In the second, as illustrated in Figure 3, only one
wavelength of light is used and the signals are sent as separate modulated
carriers. While both methods work well, there is a shortcoming of the WDM system
that, if not understood, can cause problems in critical applications.
The attenuation of fiber optic cable at a wavelength of 850nm can vary from about 3 to 4 dB per kilometer of length. The attenuation for the exact same cable at 1310nm however drops to only 1 to 2 dB per kilometer. The result is that the 1310nm signal can travel roughly twice as far as the 850nm signal.
In a system where the attenuation of the fiber optic cable is close to the maximum limit of the system at 850nm, video sent at 1310nm will appear to be perfect, since it is well within its attenuation loss budget. The PTZ control at 850nm, in contrast, is marginal, and small variations in ambient temperature, cable attenuation, or even dust in the optical connector can easily cause loss of control or intermittent operation. What complicates this problem further is that since the video quality is good, troubleshooting the PTZ function can be difficult if you are not aware of the use of the two wavelengths. When one wavelength is used however, troubleshooting is simple. Either all signals are OK or they are not. Because both versions of such products exist in the marketplace, the choice of a single wavelength product is always more desirable than the choice of one employing WDM techniques.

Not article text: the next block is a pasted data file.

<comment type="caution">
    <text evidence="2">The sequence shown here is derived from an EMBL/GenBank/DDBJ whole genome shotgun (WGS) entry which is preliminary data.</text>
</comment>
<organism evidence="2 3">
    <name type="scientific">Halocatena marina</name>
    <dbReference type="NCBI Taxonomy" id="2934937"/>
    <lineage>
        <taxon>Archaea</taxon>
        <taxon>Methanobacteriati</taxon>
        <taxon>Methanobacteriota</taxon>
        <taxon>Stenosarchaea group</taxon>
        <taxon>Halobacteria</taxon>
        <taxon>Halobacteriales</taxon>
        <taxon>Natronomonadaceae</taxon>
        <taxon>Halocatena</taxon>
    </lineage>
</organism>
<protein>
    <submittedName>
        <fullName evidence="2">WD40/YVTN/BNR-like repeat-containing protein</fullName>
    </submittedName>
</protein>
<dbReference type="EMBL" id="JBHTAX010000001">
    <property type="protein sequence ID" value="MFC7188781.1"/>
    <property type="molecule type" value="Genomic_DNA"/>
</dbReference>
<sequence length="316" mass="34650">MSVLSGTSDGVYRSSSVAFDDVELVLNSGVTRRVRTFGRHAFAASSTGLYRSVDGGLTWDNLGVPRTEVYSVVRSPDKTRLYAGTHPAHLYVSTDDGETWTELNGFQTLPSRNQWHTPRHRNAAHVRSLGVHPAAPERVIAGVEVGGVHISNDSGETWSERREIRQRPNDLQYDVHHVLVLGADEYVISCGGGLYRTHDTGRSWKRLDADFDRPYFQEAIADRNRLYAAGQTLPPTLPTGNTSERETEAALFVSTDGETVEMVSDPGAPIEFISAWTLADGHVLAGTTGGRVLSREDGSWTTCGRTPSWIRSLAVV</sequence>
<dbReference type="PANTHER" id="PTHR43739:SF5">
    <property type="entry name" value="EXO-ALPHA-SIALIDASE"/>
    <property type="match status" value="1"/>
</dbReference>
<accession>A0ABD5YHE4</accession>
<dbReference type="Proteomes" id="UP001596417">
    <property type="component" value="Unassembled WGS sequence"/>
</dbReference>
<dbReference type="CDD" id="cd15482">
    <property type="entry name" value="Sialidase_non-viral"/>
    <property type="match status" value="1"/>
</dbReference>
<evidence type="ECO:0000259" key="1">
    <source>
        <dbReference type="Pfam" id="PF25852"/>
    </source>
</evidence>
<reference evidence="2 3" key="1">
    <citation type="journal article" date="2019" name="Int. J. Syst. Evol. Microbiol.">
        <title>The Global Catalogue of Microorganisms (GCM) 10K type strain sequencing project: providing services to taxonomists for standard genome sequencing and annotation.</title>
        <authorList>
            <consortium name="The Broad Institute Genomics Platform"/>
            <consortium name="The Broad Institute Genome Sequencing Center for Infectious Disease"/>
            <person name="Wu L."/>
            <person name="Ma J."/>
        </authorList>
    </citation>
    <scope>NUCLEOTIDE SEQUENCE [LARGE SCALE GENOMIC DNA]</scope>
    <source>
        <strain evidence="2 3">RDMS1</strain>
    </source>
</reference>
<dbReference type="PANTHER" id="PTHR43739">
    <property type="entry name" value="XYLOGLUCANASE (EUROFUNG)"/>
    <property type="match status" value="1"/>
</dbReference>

Although the points outlined above may seem straightforward, newcomers to the world of fiber optic transmission systems can be easily confused by the wide range of products available. A good understanding of the positive and negative points of the technology can help the potential designer come up with a system that will perform properly in the specific application.
Irwin Math is president of Liteway®, Inc (Formally Math Associates, Inc.) He has more than 25 years of experience in the design of fiber optic transmission systems, from simple point-to-point systems to complete area-wide networks. For more information, contact Irwin Math at email@example.com.